The 32-year-old forward, who made an unprecedented comeback by rejoining his team last March, said he's just not ready to retire.
"I love the challenge. I need something to challenge me," said Elliott, a standout perimeter player who helped the Spurs win their first NBA title in 1999. "I think a lot of guys are like that. We just love to go out there and play the game.
"I'd say a majority of the people in this league retire because they can't play anymore. I can still play."
The 6-foot-8 Elliott, who is entering his 12th NBA season, reportedly will earn $5 million this year, the final year of his contract. He said he has made no decisions about playing beyond this year.
Elliott become the first professional athlete in a major sport to return to competition following a kidney transplant when he came back for the final weeks of last season, but never regained top form. He averaged six points and 2.5 rebounds in 19 games, well down from his career averages of 14.7 points and 4.4 rebounds.
"You have to remember that he sat and didn't play for a very long time," Spurs coach Gregg Popovich said. "He was rusty, for lack of a better term. He's been playing this summer. He stayed in shape this summer. He comes back to us at training camp just like everybody else, ready to go."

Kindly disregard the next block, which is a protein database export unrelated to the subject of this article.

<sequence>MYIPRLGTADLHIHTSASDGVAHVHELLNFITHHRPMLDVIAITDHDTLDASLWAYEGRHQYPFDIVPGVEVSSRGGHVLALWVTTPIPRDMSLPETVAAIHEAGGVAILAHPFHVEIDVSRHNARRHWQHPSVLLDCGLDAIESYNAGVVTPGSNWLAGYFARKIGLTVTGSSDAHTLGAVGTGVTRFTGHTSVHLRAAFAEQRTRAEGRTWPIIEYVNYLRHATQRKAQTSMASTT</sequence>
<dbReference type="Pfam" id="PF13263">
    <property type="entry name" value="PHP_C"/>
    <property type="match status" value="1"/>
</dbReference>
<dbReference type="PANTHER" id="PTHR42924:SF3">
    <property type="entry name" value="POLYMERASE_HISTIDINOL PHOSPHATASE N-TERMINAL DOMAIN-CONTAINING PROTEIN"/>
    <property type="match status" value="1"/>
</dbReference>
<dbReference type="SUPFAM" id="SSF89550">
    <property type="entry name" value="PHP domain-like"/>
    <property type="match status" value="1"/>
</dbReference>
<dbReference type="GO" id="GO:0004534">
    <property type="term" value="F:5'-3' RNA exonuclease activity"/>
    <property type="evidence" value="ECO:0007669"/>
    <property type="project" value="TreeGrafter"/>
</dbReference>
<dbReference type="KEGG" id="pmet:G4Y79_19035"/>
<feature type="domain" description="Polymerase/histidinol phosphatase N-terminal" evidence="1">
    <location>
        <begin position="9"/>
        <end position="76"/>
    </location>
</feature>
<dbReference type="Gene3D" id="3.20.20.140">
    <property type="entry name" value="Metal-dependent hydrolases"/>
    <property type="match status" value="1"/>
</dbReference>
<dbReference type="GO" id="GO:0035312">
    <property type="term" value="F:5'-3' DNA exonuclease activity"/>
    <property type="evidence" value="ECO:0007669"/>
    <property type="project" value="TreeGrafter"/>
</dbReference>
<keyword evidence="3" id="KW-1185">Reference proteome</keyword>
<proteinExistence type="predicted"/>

Elliott, who recently finished a week of practice at Pete Newell's Big Man camp in Hawaii, worked out Thursday with Popovich and some teammates, running the stairs in the Alamodome.
Though he felt "1,000 percent sure" that he would retire at the end of last season, Elliott said he was swayed by Tim Duncan's decision earlier this month to re-sign with the Spurs for at least three more years.
"Obviously Tim coming back is the biggest factor," Elliott said. "If he wasn't coming back, I wouldn't be here. ... Without him, we're not contenders. I mean, that's obvious. So you just don't want to play your last year fighting for a playoff spot."
The Spurs were knocked out of the playoffs in the first round last season. Duncan missed the entire series with torn knee cartilage.
Elliott had suffered from focal glomerulosclerosis, a disease that prevents the kidneys from properly filtering waste from the blood. He needed a transplant or faced the prospect of dialysis.
Last August, he received a kidney from his older brother, Noel.
In announcing Elliott's decision to rturn this fall, Popovich called him "a miracle man."
"I have a great deal of respect for his competitiveness and uncommon desire," Popovich said. "Our entire organization is thrilled that he will be back this season."
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